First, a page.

Completions: Reuse and Object Representations
Paper in proceeding, 2020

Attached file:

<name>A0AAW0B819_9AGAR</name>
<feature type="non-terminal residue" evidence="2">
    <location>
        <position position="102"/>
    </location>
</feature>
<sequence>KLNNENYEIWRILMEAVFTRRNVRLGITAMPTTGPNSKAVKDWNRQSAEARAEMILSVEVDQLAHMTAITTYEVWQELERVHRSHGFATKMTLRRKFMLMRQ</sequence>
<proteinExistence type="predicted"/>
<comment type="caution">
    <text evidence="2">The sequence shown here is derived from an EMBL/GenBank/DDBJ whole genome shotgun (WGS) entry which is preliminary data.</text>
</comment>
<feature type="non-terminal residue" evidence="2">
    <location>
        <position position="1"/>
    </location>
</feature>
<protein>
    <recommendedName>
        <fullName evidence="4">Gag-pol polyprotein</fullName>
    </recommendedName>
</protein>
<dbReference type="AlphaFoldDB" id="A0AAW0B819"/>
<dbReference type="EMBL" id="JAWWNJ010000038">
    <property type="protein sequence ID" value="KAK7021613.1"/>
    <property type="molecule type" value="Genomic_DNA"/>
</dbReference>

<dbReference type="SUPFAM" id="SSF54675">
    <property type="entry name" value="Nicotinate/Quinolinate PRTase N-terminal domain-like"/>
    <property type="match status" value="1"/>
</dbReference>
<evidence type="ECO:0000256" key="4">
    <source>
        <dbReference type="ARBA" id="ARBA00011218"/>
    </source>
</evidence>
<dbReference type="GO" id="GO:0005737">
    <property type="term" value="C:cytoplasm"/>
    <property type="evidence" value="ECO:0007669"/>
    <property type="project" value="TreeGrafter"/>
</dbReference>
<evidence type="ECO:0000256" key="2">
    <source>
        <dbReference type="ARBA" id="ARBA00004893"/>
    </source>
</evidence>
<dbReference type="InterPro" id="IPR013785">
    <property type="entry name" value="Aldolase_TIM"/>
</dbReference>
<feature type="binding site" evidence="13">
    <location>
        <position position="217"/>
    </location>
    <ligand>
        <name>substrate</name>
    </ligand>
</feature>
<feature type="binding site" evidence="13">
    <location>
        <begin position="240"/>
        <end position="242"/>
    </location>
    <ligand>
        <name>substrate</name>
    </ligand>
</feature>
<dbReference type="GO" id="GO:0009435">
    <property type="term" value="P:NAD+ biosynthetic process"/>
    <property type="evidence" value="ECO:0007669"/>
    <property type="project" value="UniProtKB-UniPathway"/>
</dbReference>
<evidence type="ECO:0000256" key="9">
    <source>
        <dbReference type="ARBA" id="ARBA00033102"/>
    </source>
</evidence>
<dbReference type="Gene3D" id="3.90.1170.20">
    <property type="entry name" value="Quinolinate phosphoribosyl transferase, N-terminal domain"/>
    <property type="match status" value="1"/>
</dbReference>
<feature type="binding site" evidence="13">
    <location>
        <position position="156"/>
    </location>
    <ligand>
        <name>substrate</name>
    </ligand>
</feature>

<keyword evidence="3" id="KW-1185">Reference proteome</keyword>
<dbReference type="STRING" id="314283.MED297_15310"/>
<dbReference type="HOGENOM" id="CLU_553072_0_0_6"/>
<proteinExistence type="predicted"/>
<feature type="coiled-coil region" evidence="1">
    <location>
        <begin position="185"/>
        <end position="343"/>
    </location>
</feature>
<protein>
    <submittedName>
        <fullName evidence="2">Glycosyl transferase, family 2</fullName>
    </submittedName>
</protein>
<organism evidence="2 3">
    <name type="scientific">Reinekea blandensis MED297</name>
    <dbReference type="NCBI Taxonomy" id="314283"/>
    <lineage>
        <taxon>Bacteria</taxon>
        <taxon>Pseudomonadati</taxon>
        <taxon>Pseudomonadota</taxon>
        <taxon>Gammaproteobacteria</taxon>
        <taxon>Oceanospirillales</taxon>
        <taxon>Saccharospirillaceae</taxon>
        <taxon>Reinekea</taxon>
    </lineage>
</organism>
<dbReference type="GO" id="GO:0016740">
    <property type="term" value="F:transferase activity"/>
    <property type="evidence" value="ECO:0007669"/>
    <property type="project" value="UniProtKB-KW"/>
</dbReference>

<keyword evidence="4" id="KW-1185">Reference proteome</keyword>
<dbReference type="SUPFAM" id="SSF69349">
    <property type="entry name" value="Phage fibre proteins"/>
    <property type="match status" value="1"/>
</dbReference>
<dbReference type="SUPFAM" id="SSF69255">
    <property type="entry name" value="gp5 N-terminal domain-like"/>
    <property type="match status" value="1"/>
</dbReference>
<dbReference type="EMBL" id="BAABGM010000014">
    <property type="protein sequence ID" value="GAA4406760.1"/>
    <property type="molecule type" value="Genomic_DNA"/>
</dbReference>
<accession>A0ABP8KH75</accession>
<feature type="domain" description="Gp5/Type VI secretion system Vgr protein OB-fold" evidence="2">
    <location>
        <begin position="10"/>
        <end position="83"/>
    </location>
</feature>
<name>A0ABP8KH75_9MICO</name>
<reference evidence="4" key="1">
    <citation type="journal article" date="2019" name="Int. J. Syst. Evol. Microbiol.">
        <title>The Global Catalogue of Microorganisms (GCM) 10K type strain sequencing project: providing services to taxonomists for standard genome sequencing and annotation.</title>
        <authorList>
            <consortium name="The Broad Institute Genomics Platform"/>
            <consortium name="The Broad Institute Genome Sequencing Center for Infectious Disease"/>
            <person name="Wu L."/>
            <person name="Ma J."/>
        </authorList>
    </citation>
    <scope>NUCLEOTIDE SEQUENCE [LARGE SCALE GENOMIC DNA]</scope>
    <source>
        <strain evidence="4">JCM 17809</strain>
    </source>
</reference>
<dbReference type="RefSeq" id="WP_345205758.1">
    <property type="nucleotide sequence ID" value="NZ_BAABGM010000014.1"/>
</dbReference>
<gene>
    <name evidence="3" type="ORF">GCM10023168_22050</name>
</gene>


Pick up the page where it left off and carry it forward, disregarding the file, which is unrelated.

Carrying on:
Reuse of construction and demolition waste tends to be exceptional rather than systemic, despite the fact that such waste exists in excess. One of the challenges in handling used elements and materials is integrating them into a digital workflow through means of survey and representation. Techniques such as 3d-scanning and robotic fabrication have been used to target irregular geometries of such extant material. Scanning can be applied to digitally define a unique rather than standard stock of materials, or, as in the field of preservation, to transfer specific forms and qualities onto a new stock. This paper melds these two approaches through Completions, a project that promotes reuse by integrating salvaged elements and materials into new assemblies. Drawing from the ancient practice of reuse known as spolia, the work develops from the identification and documentation of a varied set of used entities that become points of departure for subsequent design and production of new entities. This involves multiple steps, from locating and selecting used elements, to scanning and fabrication. Three assemblies based on salvaged objects are produced: a window frame, a door casing, and a mantelpiece. Different means of documentation are outlined in relation to specific qualities of these objects, from photogrammetry, to image and mesh-based tracing. Authentic qualities belonging to these elements, such as wear and patina, are coupled with more ambiguous forms and materialities only attainable through digital survey and fabrication. Finally, Completions speculates on how more automated workflows might make it feasible to develop extensive virtual catalogues of used objects that designers could interact with remotely.